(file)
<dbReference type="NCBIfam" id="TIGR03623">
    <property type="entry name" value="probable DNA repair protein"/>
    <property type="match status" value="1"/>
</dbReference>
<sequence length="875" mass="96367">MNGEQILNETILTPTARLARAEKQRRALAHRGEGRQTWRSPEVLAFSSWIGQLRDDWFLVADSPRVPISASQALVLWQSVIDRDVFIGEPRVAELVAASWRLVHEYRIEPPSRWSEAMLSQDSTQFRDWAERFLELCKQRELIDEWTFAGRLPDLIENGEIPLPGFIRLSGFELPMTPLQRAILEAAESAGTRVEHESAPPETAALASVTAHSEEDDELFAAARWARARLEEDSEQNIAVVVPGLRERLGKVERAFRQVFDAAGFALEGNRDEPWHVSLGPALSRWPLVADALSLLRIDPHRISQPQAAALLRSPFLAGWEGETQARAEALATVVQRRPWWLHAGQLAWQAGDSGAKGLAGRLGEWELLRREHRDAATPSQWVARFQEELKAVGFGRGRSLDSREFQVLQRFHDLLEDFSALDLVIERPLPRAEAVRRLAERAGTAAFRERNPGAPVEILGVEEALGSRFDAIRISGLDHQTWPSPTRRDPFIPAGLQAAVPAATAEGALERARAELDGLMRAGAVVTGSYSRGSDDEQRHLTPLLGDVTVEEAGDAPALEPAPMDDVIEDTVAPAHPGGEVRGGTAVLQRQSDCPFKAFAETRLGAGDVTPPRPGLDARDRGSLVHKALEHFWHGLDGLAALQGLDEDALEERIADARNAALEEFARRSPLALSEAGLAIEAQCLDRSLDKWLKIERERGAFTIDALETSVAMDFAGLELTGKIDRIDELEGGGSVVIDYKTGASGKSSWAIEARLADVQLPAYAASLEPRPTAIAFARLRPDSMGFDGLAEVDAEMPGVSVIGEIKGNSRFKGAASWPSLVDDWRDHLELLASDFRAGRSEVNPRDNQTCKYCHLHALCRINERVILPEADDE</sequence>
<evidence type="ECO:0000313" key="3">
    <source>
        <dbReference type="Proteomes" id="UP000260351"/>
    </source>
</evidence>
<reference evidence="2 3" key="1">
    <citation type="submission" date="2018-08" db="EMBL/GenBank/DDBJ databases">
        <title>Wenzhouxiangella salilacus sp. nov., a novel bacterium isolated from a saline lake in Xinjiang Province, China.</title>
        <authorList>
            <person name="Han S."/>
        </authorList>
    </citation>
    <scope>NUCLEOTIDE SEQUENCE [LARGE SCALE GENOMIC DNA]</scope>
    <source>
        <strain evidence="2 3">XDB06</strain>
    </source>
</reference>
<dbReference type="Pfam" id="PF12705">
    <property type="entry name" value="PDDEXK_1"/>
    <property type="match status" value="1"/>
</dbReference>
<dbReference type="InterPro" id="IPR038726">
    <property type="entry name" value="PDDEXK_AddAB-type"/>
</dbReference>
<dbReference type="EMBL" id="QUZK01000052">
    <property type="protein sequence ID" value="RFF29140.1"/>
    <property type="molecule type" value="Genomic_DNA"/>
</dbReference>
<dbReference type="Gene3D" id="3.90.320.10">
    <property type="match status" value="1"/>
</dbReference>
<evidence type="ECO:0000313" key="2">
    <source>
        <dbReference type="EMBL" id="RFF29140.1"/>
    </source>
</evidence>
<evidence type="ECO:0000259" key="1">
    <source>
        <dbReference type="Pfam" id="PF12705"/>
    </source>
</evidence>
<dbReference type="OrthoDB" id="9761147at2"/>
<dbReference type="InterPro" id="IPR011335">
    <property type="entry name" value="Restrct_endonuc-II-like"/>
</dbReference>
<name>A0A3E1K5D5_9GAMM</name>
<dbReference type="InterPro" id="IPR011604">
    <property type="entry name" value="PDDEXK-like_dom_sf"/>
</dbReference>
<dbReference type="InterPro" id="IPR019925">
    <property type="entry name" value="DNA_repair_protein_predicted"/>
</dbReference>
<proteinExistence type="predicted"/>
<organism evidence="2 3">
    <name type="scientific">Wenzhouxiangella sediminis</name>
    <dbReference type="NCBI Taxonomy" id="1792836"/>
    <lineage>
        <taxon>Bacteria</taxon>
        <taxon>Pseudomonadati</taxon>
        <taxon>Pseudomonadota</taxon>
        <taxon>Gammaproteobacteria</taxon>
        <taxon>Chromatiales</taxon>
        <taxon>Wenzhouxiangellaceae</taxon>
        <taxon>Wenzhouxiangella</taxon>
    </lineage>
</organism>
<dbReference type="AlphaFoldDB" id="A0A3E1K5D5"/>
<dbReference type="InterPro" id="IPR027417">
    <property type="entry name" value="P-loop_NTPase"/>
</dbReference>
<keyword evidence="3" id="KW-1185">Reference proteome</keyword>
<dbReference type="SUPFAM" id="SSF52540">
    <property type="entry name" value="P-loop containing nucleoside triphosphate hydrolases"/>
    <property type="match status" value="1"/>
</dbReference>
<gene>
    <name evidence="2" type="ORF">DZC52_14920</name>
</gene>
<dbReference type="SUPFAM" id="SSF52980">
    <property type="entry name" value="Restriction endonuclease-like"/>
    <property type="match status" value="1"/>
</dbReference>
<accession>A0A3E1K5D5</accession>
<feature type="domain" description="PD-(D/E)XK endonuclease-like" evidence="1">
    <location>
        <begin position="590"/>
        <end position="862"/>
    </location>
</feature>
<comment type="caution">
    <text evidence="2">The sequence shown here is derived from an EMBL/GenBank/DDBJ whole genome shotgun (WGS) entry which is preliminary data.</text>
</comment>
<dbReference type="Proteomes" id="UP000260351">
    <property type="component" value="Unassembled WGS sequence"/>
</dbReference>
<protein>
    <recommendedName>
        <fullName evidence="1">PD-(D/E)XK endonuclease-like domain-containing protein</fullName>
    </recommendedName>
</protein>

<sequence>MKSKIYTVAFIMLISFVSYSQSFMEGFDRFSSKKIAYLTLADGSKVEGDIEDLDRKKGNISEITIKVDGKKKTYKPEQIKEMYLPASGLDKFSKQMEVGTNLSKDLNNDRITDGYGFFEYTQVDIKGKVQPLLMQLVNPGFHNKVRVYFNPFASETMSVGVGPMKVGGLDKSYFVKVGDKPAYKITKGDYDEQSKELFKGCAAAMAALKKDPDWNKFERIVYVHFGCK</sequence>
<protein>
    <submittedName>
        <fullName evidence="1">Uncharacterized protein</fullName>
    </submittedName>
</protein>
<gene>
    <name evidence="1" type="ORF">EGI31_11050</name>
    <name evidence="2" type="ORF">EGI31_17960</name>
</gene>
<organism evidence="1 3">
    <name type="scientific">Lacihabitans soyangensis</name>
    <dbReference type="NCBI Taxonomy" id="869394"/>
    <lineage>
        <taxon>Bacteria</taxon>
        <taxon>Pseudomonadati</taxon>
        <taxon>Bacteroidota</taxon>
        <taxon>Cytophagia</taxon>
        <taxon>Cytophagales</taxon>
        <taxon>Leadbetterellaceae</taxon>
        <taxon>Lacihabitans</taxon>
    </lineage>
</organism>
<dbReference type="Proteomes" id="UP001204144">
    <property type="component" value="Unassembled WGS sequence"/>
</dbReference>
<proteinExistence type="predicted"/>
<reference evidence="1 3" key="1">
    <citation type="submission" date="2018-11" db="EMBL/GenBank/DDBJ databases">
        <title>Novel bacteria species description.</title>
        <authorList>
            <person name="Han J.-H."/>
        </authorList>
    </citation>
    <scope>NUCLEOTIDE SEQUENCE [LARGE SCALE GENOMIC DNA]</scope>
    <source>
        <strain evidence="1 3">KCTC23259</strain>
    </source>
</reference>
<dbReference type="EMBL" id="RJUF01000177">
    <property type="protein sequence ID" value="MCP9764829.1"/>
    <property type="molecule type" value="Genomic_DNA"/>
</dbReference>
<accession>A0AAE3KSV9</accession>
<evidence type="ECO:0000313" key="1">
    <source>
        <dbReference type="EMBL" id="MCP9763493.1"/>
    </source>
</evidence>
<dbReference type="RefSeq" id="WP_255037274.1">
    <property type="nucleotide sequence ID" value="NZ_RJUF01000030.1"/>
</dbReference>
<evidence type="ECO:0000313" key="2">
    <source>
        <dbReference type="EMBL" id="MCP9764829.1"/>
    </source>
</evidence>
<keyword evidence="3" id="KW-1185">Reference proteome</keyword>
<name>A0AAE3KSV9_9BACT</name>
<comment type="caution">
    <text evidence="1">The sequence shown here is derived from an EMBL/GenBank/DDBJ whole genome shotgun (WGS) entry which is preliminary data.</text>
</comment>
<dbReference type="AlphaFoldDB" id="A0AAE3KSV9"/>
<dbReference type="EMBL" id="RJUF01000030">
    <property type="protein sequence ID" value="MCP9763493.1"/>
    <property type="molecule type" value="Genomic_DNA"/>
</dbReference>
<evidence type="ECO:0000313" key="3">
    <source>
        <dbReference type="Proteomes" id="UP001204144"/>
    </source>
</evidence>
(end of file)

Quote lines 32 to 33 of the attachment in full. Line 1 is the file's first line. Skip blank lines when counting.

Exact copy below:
    <property type="molecule type" value="Genomic_DNA"/>
</dbReference>